Bat, Bee, Frog Deaths May Be Linked

Bat, Bee, Frog Deaths May Be Linked

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In recent years, diseases have ravaged through bat, honeybee and amphibian populations, and now animal experts suspect that shared factors may link the deaths, which are putting many species at risk for extinction. The latest setback affects bats, given this week’s announcement that the deadly fungal disease known as white-nose syndrome has been confirmed in already endangered gray bats. The illness, caused by the fungus Geomyces destructans, has mortality rates reaching up to 100% at some sites. Simultaneously, Colony Collapse Disorder continues to kill honeybees, while yet another fungus, Batrachochytrium dendrobatidis, has wiped out more than 200 frog species across the world.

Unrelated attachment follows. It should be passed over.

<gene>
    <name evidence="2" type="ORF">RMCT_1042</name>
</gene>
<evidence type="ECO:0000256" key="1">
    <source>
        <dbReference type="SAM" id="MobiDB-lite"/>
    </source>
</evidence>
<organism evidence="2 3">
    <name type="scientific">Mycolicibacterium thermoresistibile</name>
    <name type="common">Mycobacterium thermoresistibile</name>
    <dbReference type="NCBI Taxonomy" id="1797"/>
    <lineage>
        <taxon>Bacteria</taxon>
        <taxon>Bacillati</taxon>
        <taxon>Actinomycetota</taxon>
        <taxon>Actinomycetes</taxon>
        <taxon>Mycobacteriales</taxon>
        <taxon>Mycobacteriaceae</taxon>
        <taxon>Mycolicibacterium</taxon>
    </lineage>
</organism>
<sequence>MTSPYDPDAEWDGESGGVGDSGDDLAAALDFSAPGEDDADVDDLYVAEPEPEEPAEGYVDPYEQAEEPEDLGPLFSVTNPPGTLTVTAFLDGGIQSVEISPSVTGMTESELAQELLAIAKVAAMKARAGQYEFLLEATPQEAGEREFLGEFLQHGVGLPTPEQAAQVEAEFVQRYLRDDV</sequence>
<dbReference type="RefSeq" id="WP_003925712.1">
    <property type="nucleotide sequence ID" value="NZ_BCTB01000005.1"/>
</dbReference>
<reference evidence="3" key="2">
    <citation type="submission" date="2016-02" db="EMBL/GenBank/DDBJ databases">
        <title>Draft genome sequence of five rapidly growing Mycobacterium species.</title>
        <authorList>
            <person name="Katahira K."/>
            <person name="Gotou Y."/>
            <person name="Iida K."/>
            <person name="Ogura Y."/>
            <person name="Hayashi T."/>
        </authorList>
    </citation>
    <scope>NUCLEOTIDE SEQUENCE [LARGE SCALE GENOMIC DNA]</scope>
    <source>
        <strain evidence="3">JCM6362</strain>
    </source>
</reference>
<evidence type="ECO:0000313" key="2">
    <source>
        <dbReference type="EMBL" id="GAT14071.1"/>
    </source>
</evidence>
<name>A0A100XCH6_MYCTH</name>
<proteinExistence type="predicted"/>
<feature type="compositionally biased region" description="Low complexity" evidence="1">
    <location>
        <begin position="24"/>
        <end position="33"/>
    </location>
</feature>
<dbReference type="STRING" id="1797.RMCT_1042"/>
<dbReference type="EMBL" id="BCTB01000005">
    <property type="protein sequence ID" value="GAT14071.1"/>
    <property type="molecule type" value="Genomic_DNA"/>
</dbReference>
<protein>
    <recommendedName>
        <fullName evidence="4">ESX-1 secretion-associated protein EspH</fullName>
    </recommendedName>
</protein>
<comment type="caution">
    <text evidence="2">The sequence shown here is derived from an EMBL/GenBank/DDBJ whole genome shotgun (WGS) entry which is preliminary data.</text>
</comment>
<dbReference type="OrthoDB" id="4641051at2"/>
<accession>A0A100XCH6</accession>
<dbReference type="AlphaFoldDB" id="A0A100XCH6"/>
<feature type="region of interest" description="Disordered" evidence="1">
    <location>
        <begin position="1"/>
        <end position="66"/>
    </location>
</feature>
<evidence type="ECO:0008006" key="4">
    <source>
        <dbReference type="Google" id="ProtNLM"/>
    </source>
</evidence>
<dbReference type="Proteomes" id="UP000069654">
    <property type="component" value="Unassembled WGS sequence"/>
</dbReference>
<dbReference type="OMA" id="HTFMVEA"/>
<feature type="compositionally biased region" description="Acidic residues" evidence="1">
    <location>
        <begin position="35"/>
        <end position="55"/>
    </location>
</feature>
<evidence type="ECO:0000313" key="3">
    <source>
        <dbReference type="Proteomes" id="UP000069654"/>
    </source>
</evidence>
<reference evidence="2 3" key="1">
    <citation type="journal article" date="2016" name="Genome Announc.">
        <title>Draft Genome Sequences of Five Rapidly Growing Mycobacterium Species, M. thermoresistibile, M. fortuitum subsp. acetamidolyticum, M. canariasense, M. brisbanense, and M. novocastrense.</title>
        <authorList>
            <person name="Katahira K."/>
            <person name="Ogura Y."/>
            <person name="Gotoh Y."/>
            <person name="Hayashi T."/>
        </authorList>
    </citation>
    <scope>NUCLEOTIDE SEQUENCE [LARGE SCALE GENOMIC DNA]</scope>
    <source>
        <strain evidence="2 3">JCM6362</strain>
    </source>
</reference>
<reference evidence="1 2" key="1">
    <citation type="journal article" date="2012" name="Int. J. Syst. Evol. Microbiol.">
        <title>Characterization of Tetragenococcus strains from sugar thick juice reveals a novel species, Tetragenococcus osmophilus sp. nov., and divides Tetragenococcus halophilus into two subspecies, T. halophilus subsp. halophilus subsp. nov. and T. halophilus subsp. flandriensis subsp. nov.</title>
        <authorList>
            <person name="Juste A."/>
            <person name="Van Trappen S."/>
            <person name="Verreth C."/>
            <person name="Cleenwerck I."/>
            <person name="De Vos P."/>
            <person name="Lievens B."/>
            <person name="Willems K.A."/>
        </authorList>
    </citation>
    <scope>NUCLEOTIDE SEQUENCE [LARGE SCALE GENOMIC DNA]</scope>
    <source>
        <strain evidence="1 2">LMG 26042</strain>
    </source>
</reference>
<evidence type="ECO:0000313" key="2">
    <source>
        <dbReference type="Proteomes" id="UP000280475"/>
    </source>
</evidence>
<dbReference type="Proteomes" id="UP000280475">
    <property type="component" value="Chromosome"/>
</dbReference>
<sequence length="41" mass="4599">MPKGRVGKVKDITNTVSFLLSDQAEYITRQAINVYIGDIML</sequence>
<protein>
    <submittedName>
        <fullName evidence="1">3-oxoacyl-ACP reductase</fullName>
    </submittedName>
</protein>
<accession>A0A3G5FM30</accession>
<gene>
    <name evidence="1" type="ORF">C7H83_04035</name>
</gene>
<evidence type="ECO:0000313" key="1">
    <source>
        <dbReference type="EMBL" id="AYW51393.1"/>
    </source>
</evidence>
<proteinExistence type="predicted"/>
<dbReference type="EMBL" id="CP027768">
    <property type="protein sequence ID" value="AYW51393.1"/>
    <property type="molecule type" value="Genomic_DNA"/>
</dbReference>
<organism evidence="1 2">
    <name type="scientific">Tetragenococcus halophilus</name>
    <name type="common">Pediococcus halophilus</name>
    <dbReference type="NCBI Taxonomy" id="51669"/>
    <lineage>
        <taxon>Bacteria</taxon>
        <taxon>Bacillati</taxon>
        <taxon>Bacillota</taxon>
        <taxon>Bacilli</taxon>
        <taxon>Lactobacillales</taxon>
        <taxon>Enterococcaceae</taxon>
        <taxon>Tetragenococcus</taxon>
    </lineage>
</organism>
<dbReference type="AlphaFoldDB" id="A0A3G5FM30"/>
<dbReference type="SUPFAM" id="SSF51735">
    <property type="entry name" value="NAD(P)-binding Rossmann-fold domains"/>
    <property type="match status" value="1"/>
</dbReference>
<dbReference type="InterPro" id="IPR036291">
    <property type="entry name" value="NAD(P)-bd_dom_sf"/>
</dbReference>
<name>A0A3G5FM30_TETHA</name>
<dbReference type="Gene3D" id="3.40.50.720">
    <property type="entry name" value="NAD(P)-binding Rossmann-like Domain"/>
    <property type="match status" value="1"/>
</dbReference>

Human factors tied to the bat, frog and bee deaths include facilitated fungal spread, the use of chemical pesticides that may be absorbed through the skin, climate change, habitat loss and the spread of other health threats, such as viruses and mites.

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